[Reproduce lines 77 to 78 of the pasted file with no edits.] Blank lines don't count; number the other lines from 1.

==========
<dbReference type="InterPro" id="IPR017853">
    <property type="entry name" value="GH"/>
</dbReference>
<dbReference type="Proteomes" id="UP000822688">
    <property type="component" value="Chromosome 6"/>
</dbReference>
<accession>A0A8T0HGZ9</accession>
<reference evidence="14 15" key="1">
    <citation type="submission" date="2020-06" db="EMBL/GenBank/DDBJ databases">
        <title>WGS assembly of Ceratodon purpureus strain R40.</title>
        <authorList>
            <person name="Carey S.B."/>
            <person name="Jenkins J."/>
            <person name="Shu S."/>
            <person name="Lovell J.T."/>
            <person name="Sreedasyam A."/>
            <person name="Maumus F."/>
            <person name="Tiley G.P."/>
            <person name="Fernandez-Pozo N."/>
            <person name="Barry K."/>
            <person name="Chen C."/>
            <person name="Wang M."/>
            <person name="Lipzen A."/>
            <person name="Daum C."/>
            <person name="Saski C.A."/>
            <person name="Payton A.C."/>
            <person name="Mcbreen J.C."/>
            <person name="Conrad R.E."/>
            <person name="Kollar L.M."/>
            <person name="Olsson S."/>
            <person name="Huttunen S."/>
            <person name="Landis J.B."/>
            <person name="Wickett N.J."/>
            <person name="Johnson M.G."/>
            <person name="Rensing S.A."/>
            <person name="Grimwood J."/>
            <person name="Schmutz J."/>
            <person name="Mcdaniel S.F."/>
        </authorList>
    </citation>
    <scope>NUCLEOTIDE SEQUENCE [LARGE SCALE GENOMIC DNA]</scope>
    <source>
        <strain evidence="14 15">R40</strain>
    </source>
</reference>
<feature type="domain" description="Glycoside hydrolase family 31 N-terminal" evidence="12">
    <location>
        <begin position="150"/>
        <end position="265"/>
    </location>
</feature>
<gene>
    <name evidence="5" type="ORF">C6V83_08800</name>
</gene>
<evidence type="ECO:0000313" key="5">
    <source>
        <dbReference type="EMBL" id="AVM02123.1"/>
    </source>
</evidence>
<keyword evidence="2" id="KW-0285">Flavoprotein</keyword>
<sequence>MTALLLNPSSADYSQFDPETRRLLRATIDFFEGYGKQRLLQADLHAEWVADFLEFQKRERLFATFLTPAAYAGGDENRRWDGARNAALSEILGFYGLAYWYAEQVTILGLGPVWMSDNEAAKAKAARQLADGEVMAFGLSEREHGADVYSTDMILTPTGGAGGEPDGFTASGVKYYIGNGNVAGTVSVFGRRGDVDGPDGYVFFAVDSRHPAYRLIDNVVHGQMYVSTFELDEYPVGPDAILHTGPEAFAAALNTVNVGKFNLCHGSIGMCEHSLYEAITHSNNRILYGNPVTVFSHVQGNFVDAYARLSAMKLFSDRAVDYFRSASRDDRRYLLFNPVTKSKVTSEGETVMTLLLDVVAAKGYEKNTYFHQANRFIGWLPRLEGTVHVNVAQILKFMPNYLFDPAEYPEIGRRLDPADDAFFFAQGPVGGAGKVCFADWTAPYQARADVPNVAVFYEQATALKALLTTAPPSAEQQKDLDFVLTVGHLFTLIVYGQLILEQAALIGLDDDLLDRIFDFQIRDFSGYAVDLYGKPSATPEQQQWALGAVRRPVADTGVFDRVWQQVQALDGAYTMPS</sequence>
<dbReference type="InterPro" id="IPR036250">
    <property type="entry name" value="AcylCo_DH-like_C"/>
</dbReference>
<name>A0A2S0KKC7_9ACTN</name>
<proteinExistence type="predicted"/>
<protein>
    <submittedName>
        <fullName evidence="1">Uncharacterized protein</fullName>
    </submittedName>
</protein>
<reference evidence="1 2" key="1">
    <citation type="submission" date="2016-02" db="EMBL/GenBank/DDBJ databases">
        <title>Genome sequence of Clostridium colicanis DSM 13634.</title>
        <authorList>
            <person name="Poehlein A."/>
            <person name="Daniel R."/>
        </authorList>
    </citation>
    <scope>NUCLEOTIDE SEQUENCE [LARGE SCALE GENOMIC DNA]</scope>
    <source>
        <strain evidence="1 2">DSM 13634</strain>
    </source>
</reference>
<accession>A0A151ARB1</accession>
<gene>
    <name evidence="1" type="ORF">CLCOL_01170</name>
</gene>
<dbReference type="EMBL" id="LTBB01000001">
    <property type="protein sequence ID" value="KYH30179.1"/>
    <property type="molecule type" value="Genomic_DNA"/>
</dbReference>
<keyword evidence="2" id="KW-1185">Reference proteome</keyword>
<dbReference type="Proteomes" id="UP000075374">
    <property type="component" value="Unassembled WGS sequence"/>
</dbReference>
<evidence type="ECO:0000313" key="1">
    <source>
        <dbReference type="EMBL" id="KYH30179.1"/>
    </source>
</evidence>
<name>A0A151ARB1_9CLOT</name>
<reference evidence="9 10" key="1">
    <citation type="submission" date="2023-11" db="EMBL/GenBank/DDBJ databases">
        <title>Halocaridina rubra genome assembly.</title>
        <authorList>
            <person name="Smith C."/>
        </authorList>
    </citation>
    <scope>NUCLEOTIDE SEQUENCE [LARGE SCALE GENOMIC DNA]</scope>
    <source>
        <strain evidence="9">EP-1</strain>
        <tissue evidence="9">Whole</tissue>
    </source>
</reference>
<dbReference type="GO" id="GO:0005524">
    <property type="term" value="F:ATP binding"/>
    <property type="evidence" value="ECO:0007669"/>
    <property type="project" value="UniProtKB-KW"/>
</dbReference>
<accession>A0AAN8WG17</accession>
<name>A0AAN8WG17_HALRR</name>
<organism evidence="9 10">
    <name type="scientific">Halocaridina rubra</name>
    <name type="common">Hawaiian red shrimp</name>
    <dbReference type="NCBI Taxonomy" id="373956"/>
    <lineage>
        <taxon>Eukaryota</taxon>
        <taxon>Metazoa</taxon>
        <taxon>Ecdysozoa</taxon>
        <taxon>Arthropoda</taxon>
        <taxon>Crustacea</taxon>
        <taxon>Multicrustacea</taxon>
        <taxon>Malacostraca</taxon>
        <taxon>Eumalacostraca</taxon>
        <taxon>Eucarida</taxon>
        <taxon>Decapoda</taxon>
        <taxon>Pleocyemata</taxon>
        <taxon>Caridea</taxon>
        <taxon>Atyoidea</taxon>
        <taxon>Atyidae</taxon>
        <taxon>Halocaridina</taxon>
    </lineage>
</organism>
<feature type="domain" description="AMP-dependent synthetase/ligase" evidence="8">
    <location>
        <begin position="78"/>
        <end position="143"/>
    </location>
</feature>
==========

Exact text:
            <person name="Daniel R."/>
        </authorList>